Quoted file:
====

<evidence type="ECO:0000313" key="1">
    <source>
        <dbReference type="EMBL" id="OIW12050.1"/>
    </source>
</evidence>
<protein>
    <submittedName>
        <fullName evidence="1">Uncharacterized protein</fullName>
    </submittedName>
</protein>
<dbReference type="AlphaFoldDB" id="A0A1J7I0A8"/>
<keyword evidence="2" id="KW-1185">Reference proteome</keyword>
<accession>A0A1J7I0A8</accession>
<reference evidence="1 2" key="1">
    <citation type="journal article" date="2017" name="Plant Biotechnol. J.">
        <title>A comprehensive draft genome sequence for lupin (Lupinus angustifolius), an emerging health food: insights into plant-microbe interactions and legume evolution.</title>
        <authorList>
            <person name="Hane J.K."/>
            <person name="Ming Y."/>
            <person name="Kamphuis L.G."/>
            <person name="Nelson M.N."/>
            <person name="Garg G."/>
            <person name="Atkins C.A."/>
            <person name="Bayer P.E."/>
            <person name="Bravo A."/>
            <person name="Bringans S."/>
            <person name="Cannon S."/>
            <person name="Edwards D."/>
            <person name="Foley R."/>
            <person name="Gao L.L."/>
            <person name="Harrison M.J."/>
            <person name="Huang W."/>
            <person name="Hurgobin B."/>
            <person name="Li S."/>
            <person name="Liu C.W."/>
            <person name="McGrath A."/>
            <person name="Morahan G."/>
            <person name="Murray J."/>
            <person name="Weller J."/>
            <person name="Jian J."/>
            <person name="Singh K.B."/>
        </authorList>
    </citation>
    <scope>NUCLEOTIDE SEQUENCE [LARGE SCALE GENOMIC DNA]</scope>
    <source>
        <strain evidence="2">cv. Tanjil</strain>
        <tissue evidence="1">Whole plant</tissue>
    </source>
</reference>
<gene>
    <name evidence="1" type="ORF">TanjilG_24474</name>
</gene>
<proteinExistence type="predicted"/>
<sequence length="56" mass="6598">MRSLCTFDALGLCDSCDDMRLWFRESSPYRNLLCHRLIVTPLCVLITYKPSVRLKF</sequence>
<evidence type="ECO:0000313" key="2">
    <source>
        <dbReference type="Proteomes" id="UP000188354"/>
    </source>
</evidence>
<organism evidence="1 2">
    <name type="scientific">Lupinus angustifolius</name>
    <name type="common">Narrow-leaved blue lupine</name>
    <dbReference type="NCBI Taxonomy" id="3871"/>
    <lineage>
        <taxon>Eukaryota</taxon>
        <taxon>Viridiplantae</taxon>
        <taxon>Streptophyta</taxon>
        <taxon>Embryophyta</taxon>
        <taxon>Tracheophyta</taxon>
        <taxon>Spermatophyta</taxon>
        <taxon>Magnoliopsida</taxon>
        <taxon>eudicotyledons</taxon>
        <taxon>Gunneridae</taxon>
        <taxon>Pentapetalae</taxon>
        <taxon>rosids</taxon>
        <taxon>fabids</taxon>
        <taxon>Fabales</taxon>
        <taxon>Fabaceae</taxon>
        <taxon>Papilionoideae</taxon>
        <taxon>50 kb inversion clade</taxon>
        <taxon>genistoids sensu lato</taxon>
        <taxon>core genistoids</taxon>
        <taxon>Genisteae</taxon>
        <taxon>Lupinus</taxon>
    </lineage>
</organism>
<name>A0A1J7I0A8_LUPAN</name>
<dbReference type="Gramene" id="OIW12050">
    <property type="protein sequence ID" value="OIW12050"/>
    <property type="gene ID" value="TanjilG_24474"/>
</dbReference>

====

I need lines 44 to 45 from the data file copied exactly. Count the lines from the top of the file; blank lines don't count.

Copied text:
    <scope>NUCLEOTIDE SEQUENCE [LARGE SCALE GENOMIC DNA]</scope>
    <source>